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Heart Attack Symptoms: How They Differ for Men and Women


You’d be hard pressed to find a more serious health problem than heart disease. One of the most visible signs of advanced heart disease is a heart attack — something that can strike unexpectedly, and with deadly force. This is one of the reasons why it’s important for people to recognize the early signs of heart disease, and better yet, the symptoms of a heart attack.

Most people associate heart attacks with the most classic and over dramatic symptom of a heart attack, the one of someone clutching their chest before they fall to the ground. While chest pain is a very real symptom of heart attacks, there are many other symptoms, and many people probably don’t realize that these symptoms can present themselves differently depending on their gender! Quite simply, men and women should be on the lookout for unique warning signs if they suspect a heart attack. So, what are the factors that set men and women apart when it comes to a heart attack?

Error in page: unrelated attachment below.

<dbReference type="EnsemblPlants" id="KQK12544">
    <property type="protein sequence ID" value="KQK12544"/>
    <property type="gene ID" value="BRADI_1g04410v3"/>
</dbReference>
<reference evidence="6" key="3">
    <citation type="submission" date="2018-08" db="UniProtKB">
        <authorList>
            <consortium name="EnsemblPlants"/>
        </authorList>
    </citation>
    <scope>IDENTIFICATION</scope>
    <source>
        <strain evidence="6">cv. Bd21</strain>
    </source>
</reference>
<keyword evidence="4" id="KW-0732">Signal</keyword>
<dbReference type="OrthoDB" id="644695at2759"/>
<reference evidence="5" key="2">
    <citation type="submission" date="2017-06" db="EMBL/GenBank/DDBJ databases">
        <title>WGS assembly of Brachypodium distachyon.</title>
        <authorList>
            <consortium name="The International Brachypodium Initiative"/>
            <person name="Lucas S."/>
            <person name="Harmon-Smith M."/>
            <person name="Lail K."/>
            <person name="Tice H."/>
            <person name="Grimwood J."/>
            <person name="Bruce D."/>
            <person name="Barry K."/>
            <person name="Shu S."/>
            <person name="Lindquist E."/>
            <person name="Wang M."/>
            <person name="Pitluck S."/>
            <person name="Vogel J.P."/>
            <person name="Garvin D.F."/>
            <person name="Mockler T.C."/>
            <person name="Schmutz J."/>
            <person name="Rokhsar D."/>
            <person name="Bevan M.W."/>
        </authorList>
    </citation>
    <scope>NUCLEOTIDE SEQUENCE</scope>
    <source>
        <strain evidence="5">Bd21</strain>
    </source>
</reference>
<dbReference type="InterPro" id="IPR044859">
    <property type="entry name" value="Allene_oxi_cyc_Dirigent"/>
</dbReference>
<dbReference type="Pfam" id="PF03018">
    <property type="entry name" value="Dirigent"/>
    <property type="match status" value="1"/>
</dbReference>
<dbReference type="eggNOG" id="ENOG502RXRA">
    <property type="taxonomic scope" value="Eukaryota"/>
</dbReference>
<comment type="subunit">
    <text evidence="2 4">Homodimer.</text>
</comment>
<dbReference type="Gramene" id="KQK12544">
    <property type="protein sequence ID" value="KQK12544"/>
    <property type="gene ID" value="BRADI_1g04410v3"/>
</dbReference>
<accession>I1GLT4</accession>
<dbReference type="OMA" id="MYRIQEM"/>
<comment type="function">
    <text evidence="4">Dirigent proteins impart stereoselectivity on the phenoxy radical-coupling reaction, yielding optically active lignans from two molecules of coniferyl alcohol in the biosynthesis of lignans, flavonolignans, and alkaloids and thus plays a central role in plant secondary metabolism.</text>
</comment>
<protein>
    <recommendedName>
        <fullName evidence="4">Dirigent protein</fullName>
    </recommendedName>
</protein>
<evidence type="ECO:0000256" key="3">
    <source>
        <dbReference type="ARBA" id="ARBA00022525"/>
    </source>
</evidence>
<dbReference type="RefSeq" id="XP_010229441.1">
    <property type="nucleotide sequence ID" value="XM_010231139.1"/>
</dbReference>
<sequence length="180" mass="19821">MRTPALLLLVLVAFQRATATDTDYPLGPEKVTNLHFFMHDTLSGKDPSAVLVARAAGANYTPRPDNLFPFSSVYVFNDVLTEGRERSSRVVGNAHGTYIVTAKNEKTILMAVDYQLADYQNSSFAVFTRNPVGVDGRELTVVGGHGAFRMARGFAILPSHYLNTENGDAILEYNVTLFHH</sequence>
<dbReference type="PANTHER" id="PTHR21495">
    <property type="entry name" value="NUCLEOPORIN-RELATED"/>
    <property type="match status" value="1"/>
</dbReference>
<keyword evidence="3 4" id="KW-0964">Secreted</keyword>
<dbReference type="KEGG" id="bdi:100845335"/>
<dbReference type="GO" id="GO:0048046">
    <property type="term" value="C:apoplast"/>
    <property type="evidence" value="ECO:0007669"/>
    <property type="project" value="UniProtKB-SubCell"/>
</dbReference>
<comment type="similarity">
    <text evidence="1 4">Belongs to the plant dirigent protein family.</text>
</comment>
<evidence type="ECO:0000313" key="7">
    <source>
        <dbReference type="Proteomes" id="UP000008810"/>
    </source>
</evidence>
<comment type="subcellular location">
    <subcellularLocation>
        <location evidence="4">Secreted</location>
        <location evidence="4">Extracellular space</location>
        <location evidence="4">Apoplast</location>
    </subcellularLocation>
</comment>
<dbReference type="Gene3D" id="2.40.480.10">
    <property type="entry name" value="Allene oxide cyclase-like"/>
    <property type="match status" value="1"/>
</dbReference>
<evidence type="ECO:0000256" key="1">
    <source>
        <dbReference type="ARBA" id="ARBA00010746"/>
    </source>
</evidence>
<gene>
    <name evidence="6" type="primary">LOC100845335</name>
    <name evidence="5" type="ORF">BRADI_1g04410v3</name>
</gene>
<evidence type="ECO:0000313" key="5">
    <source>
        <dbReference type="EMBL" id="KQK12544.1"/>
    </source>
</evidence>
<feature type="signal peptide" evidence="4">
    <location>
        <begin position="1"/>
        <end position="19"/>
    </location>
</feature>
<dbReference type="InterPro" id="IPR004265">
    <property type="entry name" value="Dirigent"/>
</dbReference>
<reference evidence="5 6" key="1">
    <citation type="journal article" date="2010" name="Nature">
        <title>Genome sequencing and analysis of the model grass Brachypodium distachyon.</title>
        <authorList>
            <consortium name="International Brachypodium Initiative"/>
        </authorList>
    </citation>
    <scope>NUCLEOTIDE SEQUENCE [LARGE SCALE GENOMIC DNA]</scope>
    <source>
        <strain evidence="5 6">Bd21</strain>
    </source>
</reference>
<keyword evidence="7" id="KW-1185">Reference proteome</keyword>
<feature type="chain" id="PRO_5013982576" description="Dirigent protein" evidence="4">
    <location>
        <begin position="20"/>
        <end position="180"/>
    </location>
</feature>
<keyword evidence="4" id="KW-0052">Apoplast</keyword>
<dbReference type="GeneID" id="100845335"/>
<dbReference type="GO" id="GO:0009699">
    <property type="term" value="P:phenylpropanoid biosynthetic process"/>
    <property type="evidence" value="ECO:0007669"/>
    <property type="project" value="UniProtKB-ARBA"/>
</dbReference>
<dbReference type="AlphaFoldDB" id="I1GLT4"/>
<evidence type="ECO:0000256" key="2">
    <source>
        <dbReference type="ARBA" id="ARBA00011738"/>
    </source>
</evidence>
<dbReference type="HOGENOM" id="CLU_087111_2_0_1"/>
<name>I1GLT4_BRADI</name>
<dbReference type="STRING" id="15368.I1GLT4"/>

1. Age

The American Heart Association says that a man’s chance of suffering a heart attack increases dramatically once they reach their mid-forties. This means men are far more likely to experience a heart attack at an early age compared to women. In contrast, women are unlikely to suffer a heart attack before their mid-sixties.

Clearly, men are more at risk when they hit mid-life. In fact, Harvard researchers have found that a 50-year-old American man has a 50-percent chance of developing heart disease at some point during the remainder of his life. Other factors that put someone at a higher risk are a family history of heart disease, lifestyle choices like smoking and drinking, high blood pressure, high blood cholesterol, and obesity.

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